The New York Islanders finished last place in their division six out of the last eight seasons. However, the Isles finished this season with 101 points, third place in the Metropolitan Division, a Hart trophy finalist named John Tavares, and a physically brutal first round playoff exit that lasted seven games against the Washington Capitals.
Despite this drastic change, GM Garth Snow is not a finalist for this year’s General Manager of the Year award.
Jaroslav Halak is a clear cut NHL all-star. If you tuned into the NHL All-Star weekend, you would have noticed that John Tavares (arguably the MVP of the game last night despite the hometown guy taking the honors) was not the only Islanders player representing the blue and orange.
Halak has gone 25-9-0 this year in 34 games played this season to go along with a 2.41 GAA and .910 save percentage. Halak’s numbers are excellent, and he has been nothing short of spectacular for the New York Islanders this season.
Chad Johnson, who was supposed to be Halak’s co-star between the pipes, has appeared more like a stunt double; he’s only played when Halak’s needed a rest and has dealt with some ugly situations.
The New York Islanders begin their 2014-15 season tonight against their Metropolitan Division rival, Carolina Hurricanes, in the first of a back to back home-and-home. Tonight’s contest ends the 6 month slumber for Islander fans and begins the 43rd, and final, season of the Nassau Veterans Memorial Coliseum. But tonight isn’t about that. Tonight is about the present and the commencement of New York Islanders quest for a 5th Stanley Cup Championship.
In honor of the men’s hockey tournament at the Winter Olympics getting underway, today we look back at a legend of the New York Islanders. He was also part of the 1980 United States Miracle on Ice team and that is Ken Morrow.
Today we profile an individual who had a very successful career in the NHL and could very well become a member of the Hockey Hall of Fame. This is a two time Stanley Cup champion and former Islanders captain Bill Guerin.
Okay, someone has to say it: the Philadelphia Flyers are building wrong.
Going back through the last five Stanley Cup winners (2009-13) and the Flyers Eastern Conference Champion team in 2010, there is a huge discrepancy when comparing the make-up of those teams to the Flyers of 2013.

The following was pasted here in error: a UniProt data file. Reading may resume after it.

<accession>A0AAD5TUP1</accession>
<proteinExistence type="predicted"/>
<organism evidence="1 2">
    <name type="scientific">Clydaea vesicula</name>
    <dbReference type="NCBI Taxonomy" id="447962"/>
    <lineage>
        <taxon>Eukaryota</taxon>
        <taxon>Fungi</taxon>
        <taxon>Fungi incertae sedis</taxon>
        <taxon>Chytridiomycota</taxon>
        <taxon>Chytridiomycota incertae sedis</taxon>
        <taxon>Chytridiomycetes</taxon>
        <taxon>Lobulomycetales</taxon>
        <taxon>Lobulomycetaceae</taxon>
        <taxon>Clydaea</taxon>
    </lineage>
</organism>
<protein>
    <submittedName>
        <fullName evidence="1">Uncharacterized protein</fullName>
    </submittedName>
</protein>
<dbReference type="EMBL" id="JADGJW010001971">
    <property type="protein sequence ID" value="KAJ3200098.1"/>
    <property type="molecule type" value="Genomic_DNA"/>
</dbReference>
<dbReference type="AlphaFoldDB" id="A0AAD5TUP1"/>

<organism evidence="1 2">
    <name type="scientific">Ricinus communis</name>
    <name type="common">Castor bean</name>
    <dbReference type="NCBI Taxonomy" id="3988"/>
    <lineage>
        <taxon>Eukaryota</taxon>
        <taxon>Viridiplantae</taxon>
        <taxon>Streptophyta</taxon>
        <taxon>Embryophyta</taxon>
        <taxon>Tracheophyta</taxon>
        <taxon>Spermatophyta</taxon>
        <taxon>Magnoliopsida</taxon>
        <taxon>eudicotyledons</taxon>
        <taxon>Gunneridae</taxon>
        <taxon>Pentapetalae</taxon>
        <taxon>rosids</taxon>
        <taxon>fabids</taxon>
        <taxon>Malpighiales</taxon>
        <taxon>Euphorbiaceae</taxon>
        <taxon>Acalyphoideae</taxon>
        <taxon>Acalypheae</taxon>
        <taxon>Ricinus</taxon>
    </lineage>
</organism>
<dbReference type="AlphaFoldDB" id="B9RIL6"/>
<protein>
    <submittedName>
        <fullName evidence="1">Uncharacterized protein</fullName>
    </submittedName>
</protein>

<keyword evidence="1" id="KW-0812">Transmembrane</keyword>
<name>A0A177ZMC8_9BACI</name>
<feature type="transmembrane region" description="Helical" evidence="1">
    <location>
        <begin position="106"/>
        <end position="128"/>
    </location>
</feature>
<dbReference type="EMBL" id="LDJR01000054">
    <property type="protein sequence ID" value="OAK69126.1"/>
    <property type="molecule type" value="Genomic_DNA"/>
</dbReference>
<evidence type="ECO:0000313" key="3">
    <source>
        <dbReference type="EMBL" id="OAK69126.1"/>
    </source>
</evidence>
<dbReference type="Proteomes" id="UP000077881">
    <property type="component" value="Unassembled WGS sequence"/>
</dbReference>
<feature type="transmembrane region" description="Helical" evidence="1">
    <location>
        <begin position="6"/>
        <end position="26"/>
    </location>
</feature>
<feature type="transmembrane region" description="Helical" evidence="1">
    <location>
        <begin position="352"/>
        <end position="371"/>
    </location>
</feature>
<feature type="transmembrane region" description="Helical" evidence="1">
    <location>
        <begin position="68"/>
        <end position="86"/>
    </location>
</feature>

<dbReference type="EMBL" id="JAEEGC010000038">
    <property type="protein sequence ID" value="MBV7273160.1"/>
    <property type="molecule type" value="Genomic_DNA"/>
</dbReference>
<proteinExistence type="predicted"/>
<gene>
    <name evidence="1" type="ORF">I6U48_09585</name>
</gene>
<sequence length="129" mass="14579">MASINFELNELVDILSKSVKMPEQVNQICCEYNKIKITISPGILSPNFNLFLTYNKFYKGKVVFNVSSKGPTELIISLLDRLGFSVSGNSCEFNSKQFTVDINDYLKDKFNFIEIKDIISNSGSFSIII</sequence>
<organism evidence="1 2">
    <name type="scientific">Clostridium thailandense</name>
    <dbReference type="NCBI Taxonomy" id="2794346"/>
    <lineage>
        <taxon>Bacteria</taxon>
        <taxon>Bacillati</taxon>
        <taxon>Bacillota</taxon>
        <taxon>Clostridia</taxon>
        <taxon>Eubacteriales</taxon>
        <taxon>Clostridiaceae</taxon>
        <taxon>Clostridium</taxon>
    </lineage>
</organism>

The winning teams being talked about are the 2008-09 Pittsburgh Penguins, 2009-10 Chicago Blackhawks, 2010-11 Boston Bruins, 2011-12 Los Angeles Kings, and 2012-13 Blackhawks.
(Photo: Chicago's Patrick Kane just realizes he scored the game-winning goal of Game 6 of the 2010 Stanley Cup Finals, beating the Flyers.)
Going into this season the New York Islanders are in a very unique position compared to what they have been in the past. They are a team that is confident having come off of an unexpected and impressive playoff appearance last year. They have organizational depth that has built up nicely from sticking to their rebuilding plan and drafting well. To supplement that, they have made smart signings and waiver additions that both have and are looking to make an impact in the NHL. With the majority of the roster already set, it will be these players that are fighting to stay in the bottom lines that could ultimately have the biggest impact on how the Islanders do this season.
Fred Shero, perhaps the most decorated coach in the Philadelphia Flyers' history, was announced as an inductee into the Hockey Hall of Fame in the Builders Category on Tuesday.
Shero led the Flyers to consecutive Stanley Cups in 1974 and 1975, as well as a Finals appearance in 1976. He holds the Flyers record for games coached, wins, and winning percentage.
"I am thrilled to hear that Fred Shero was elected to the Hockey Hall of Fame," Flyers' Chairman Ed Snider said. "It's a great day for the Philadelphia Flyers."
Shero's name will always be synonymous with the era of the Broad Street Bullies, and his magical quote "Win today and we walk together forever." His leadership paved the way for the Flyers to be the first expansion team to win the Stanley Cup. "The Fog" coached the Flyers for seven seasons between 1971 to 1978.
Philadelphia Flyers' General Manager Paul Holmgren released a statement today confirming that they will use one of their two compliance buyouts on forward Danny Briere, ending his tenure with the team after six seasons.
The team will have to pay Briere $833,333 for the next four years as per the compliance buyout rules in the latest Collective Bargaining Agreement. His cap hit of $6.5 million will not count against the salary cap this season.
"This was a very difficult decision to make as Danny has been a very good player for us over the past six years," Holmgren said in his statement. Holmgren informed Briere a week ago that he would be bought out, the forward said in a press conference today.